The WHO growth charts can be used for all children, no matter their ethnicity or socioeconomic class, or whether they are breastfed or formula fed.

Breastfed Babies vs. Formula-Fed Babies

The real problem with the CDC growth charts occurs when you try to observe the growth of an infant who is exclusively breastfed because the pattern of weight gain for a breastfed baby is different from an infant who is fed formula and the CDC growth chart does not account for this difference.

This pattern of weight gain for breastfeeding babies—faster weight gain than formula-fed babies in the first few months, but then slower weight gain for the rest of the first year—is easier to see on the WHO growth charts.

For example, think about a baby who is growing at the 25th percentile on the WHO growth charts. They would be about 12 pounds at three months of age, 14 1/2 pounds at six months, 16 1/4 pounds at nine months, and 18 pounds at the one-year mark.

In contrast, if those same weights were referenced on the CDC growth charts, they would have started at the 50th percentile at three months of age, moved down to the 25th percentile at six months, down again to the 10th percentile at nine months, and ended up just below the 10th percentile on their first birthday. 

If using the CDC growth chart, a health professional may have thought that something was wrong with the way that the baby was growing, even though it was likely a normal pattern for a breastfeeding baby. If your pediatrician thinks that your exclusively breastfed infant isn't gaining weight well enough, make sure that they are using the WHO growth charts to monitor your child's growth.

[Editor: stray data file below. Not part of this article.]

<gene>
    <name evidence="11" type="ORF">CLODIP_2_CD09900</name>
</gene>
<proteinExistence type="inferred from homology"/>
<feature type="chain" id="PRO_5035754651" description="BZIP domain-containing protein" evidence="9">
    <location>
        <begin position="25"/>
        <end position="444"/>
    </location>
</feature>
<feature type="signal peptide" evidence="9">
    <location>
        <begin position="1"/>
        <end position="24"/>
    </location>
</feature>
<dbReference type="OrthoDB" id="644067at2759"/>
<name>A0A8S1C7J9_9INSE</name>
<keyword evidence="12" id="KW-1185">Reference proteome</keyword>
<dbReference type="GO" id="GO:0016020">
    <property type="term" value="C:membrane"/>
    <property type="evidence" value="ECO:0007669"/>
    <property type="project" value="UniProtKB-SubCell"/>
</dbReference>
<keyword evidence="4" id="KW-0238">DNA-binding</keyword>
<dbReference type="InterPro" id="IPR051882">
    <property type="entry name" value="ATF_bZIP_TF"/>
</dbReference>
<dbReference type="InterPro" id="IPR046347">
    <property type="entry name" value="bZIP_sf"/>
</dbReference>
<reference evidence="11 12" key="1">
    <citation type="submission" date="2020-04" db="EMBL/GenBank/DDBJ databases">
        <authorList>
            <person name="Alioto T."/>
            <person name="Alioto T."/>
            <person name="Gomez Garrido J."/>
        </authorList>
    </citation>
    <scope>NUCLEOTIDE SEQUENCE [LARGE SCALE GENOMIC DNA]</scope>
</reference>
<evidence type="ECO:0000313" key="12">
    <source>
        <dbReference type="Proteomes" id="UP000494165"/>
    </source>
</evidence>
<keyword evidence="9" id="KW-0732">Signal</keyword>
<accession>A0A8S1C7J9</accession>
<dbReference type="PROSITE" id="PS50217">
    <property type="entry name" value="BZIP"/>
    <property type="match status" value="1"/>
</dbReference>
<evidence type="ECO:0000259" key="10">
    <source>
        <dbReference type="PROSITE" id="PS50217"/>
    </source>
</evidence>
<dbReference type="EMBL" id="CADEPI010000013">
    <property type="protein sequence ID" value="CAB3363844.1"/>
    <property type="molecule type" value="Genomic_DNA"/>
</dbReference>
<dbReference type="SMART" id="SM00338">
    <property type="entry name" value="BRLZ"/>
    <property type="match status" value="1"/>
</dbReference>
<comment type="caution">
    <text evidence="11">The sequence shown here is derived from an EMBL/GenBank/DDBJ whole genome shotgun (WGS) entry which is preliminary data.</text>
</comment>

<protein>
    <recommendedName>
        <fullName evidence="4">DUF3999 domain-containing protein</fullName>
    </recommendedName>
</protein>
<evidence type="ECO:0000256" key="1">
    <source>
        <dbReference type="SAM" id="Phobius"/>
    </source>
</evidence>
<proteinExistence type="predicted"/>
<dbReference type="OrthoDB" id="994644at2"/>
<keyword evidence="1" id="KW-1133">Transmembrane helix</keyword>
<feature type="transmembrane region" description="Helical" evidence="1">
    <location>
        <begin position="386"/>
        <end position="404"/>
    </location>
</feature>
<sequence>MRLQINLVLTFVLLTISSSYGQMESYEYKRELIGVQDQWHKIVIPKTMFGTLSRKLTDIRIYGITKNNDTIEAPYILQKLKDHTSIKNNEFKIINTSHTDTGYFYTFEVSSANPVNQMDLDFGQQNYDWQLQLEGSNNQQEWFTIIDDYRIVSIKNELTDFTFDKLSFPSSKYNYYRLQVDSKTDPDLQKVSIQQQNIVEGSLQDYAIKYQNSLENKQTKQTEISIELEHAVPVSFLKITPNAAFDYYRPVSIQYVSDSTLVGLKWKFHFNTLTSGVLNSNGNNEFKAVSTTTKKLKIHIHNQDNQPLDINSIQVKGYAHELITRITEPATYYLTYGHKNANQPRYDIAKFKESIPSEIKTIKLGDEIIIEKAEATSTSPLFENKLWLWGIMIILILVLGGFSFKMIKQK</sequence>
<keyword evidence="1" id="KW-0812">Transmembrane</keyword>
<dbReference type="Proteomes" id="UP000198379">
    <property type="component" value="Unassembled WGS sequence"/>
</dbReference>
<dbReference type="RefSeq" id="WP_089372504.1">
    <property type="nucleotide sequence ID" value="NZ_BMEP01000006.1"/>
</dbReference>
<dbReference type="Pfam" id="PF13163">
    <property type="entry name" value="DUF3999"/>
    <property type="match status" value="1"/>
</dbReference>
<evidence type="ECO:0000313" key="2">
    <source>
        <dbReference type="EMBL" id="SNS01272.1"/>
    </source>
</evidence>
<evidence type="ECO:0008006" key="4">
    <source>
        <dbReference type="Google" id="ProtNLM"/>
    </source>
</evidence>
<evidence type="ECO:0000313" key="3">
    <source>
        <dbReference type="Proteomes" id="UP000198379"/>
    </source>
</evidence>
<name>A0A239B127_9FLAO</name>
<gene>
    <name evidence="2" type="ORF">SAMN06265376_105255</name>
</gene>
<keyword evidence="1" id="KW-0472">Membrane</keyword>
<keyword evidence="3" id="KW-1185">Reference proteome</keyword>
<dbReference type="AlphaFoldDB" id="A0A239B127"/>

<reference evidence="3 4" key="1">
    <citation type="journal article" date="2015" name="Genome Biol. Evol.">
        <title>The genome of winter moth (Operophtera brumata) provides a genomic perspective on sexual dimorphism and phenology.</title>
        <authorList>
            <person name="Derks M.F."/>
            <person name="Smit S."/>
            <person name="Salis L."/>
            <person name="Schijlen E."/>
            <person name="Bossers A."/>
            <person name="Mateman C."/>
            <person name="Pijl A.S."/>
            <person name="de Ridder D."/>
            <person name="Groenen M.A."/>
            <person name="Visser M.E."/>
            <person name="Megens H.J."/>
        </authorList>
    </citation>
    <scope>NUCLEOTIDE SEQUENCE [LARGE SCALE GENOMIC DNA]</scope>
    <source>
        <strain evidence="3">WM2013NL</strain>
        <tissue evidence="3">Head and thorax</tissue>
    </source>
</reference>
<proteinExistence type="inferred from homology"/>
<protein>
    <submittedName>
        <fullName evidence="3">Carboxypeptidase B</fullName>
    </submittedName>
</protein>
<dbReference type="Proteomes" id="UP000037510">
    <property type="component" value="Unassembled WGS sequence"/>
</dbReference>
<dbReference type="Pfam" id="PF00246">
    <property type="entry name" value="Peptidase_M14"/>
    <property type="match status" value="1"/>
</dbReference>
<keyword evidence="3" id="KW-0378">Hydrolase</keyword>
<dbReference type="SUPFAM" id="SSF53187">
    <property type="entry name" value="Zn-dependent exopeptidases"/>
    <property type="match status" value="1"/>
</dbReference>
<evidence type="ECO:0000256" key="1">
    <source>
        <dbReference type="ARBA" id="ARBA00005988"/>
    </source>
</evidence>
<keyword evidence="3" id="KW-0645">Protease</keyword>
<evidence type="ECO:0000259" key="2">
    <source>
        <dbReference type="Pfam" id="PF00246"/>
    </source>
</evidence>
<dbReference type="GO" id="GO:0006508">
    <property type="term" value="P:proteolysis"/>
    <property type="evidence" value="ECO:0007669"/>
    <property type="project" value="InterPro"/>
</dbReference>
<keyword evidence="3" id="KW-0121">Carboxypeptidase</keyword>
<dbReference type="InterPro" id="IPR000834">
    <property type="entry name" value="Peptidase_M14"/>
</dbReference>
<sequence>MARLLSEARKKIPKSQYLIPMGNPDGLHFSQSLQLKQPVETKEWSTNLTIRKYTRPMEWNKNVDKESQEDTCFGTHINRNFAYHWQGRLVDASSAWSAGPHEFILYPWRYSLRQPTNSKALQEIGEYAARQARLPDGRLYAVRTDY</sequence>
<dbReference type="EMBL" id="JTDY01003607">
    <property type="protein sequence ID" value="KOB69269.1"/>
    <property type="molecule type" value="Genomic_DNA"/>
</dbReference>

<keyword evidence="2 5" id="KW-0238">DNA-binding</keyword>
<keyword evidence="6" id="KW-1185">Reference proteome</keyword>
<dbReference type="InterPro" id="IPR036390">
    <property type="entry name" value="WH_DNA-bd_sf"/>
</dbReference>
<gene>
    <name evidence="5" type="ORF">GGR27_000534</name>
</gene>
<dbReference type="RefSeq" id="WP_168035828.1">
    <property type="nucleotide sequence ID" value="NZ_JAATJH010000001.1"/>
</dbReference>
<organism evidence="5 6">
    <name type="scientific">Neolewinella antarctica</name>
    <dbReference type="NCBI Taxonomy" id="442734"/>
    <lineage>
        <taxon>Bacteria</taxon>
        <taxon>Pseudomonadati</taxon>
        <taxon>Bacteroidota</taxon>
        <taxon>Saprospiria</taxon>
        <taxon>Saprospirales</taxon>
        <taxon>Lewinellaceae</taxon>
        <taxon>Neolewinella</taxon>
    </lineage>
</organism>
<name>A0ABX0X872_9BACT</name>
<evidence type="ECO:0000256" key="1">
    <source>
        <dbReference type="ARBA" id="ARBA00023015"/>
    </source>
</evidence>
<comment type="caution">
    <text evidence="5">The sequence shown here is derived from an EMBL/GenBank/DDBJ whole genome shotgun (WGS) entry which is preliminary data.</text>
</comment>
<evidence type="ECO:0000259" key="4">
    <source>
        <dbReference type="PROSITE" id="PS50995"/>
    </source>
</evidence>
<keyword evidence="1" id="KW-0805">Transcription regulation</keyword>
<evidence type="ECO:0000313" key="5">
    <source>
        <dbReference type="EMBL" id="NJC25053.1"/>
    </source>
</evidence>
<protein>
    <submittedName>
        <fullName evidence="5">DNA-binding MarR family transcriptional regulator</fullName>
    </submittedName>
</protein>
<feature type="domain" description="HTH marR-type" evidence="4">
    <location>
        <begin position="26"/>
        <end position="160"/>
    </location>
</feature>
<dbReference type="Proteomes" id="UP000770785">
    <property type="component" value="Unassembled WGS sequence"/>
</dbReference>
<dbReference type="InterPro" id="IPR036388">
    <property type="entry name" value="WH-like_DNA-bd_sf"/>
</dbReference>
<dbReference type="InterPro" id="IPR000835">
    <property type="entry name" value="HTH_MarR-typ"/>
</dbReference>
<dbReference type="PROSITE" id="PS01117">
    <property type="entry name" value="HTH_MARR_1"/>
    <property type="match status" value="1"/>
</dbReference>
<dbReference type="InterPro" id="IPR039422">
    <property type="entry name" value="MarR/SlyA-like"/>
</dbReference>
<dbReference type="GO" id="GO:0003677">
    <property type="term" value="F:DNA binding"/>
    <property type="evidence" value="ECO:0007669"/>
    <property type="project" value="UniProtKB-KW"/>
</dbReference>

WHO Growth Charts for Girls

WHO growth charts are available from the World Health Organization and from the CDC:

WHO Growth Charts for Boys

Separate WHO growth charts for boys are also available:

A Word From Verywell

Keep in mind that there is a wide range of normal measurements for children and that patterns and trends over time are more important that the specific measurements themselves.

Your child's pediatrician will monitor their growth over the course of their scheduled appointments and discuss any concerns with you. If you have questions about your child's growth, don't be afraid to speak up and ask for clarifications and explanations when you need them.

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Article Sources
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  1. Centers for Disease Control and Prevention. Growth Charts. Updated September 9, 2010.

  2. World Health Organization. WHO recommendations on newborn health: guidelines approved by the WHO Guidelines Review Committee. 2017.

  3. Kuczmarski RJ, Ogden CL, Grummer-strawn LM, et al. CDC growth charts: United States. Adv Data. 2000;(314):1-27.

  4. Centers for Disease Control and Prevention. WHO Growth Charts. Updated September 9, 2010.

  5. A health professional's guide for using the new WHO growth chartsPaediatr Child Health. 2010;15(2):84–98. doi:10.1093/pch/15.2.84